Duke Lacrosse case, anyone?
9.9.2009 9:27am
devil's advocate (mail):
dis nice little thread. like to come over my place for dinner to discuss . . .

i haven't seen that kind of stuff on the threads. I've respected Orin's stand here (BTW as I respected the defense counsel in the Libby, MT trial for taking the thankless task of defending 'corporate killers'- placing my marginally on the opposite side of Paul Cassell's tangenital involvement).

But, Orin, I second Dan M's question of whether you agree with the tagline that says


Lawmakers should enact laws that can withstand challenge to give prosecutors tools to go after bullying of all kinds.


I'd say a much lighter touch is appropriate. Which isn't to say that I object outright to a narrow species, say, Bullying, death resulting law considered at the state level -- depending on the elements that would give rise to such a prosecution.

Brian


PS

Tim Nuccio,

I guess that the Duke Lacrosse case ultimately went where it was supposed to go. It did similarly involve attempts to criminalize cadish behavior and reputation, if it collapsed because the underlying crime was not substantiated by credible evidence rather than because there was an attempt to make the crime fit the punishment rather than vice versa.
9.9.2009 10:39am
einhverfr (mail) (www):

However, 2 out of the three sides of lawyers in the courtroom ( judge and prosecutor ) fell down on the job, 'in the name of the law'. They happened to be the two sides with state power and state funding as well.


I am not entirely sure of this. It seems to me that the judge decided early on that the CFAA might potentially cover the act in question and never really changed his mind. Reading the discussion of the rule 29 decision suggests that he might have been willing to allow felony convictions to withstand a vagueness challenge.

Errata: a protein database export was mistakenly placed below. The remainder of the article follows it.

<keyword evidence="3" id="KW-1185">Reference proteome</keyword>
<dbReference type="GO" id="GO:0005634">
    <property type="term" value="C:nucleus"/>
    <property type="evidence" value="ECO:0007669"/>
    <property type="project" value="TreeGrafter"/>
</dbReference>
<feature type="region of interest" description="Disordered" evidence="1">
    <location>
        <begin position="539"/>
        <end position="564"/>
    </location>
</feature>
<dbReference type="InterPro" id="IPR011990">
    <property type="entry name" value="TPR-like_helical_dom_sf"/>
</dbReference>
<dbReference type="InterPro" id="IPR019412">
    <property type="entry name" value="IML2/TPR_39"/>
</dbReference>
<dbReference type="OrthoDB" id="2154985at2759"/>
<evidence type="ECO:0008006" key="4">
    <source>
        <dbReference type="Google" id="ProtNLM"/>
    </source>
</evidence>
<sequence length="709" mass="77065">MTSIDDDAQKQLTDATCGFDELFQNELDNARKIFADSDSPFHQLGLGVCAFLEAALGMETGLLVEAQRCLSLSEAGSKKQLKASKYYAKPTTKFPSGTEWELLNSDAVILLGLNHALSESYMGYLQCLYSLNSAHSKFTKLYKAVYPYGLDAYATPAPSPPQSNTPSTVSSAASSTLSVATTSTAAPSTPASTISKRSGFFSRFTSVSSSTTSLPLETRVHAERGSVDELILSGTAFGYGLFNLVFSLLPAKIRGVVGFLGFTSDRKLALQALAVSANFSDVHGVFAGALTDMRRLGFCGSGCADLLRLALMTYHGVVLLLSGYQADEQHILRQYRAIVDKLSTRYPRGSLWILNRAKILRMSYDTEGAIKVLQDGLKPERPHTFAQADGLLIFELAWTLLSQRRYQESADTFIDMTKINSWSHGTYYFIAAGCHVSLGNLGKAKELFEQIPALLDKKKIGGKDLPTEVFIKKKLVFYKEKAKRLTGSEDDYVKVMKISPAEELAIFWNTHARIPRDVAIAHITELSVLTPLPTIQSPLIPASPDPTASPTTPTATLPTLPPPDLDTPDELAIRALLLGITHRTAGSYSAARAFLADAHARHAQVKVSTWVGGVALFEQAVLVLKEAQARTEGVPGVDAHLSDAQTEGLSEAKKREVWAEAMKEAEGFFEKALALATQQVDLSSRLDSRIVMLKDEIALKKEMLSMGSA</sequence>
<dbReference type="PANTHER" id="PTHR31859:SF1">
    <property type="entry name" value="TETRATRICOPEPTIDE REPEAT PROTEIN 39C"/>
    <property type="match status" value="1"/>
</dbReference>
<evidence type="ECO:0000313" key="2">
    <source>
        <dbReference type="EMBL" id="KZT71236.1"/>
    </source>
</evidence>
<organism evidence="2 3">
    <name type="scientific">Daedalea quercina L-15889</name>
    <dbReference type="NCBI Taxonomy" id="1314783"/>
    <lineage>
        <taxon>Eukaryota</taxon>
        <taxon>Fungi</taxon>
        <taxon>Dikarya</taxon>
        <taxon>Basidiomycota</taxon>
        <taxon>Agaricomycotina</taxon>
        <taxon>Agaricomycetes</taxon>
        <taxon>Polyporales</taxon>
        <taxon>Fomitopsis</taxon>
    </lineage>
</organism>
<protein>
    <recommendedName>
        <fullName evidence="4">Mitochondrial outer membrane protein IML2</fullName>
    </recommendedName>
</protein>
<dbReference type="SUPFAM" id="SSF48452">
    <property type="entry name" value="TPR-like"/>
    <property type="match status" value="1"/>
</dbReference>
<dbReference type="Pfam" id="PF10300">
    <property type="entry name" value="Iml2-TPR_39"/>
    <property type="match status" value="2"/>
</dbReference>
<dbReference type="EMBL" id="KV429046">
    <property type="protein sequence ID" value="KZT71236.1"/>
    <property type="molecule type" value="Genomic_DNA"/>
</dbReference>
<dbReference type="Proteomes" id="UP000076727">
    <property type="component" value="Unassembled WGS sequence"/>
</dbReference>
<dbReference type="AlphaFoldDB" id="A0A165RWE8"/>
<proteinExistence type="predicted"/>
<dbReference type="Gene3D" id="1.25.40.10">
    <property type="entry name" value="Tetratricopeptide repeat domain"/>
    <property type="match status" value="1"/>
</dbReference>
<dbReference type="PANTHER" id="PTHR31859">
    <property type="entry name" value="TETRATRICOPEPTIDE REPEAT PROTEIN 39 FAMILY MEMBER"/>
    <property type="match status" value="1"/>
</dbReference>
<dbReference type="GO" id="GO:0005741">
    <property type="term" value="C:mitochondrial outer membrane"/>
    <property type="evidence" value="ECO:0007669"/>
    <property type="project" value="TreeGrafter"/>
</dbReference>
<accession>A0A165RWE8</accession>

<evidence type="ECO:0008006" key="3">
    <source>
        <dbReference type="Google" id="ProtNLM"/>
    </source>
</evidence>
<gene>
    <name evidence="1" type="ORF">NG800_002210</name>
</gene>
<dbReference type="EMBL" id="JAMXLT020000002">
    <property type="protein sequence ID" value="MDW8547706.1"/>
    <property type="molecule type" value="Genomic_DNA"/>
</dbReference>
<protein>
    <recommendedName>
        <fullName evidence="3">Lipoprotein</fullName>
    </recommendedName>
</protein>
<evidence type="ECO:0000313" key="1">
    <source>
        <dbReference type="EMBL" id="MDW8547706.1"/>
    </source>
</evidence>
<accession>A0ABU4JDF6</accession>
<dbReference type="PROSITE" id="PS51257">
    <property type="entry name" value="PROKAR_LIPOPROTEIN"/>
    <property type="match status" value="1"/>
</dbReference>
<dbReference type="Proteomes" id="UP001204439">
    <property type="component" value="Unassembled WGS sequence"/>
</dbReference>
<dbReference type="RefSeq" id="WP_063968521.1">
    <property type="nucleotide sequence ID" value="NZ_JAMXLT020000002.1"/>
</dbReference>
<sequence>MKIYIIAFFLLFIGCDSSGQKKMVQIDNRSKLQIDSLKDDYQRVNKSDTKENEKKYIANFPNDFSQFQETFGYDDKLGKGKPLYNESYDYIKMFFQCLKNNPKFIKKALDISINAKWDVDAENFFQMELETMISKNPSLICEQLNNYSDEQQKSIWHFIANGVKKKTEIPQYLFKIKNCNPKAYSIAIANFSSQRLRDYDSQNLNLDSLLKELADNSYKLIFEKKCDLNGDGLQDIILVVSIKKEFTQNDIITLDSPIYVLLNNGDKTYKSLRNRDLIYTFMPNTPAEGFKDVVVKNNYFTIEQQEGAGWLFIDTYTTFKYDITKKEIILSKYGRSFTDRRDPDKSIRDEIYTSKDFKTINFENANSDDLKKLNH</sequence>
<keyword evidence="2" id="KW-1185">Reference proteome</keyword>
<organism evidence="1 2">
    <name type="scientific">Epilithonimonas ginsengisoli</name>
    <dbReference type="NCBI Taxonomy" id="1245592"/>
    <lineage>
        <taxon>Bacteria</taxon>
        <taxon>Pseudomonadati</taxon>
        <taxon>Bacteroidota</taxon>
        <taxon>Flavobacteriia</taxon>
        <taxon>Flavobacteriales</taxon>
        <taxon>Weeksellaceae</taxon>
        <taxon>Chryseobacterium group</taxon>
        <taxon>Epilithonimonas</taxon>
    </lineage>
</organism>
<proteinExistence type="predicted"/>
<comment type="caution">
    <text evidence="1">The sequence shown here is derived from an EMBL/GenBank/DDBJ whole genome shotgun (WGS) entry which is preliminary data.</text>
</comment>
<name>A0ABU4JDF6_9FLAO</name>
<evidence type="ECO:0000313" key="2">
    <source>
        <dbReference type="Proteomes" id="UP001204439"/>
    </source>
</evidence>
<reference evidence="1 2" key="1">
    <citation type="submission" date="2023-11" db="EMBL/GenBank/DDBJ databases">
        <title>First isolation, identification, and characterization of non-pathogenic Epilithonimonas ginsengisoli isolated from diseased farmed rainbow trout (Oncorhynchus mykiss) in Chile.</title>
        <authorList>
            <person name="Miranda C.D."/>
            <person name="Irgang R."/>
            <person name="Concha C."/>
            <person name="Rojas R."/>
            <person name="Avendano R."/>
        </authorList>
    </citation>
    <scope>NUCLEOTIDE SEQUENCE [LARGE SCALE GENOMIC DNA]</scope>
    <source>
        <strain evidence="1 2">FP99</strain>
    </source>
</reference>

It seems to me that the prosecutors, the defence attys and the judge all had VERY different ideas of what the law covered in a criminal context. All in all we will have to wait for another case before the appeals courts get to look at this. Another interesting factor is that the judge more or less accepted the prosecution's logic as to what differentiated Meier's ToS violations from those that Drew was accused of making, but concluded that the jury found Drew to be on the lawful side of that line.

All in all it is an interesting case and I am not entirely sure whether we won or not.
9.9.2009 12:52pm
Fub:
PeteP wrote at 9.9.2009 8:20am:
yes, and kudos to the defense counsel ( Orin et al ). However, 2 out of the three sides of lawyers in the courtroom ( judge and prosecutor ) fell down on the job, 'in the name of the law'. They happened to be the two sides with state power and state funding as well.

In this case 'two out of three ain't bad' does not apply.
Agreed on both points, but I think the second doesn't go far enough.

Definitely kudos to Orin et al.

But the lower court should have dismissed long before trial. The prosecutor (by virtue of being a government actor with extremely great discretionary power to disrupt ordinary citizens' lives on a whim) should be subject to equally extreme sanctions for bringing such a trumped up prosecution.

Any government that claims to value human liberty should jackslap more grandstanding prosecutors with prison time just like Nifong got, not fewer.

That's not the law, and not likely to become the law, but it should be. Government actors should live in far greater fear of consequences for even an arguable "honest mistake" than ordinary citizens do. Otherwise they become tyrants.
9.9.2009 1:14pm
Splunge:
Well now if I found people whose opinion I generally despised agreeing with me on some topic, I'd reconsider my opinion on that topic carefully.
9.9.2009 3:26pm
EH (mail):
There will never be an effective law against bullying.
9.9.2009 7:08pm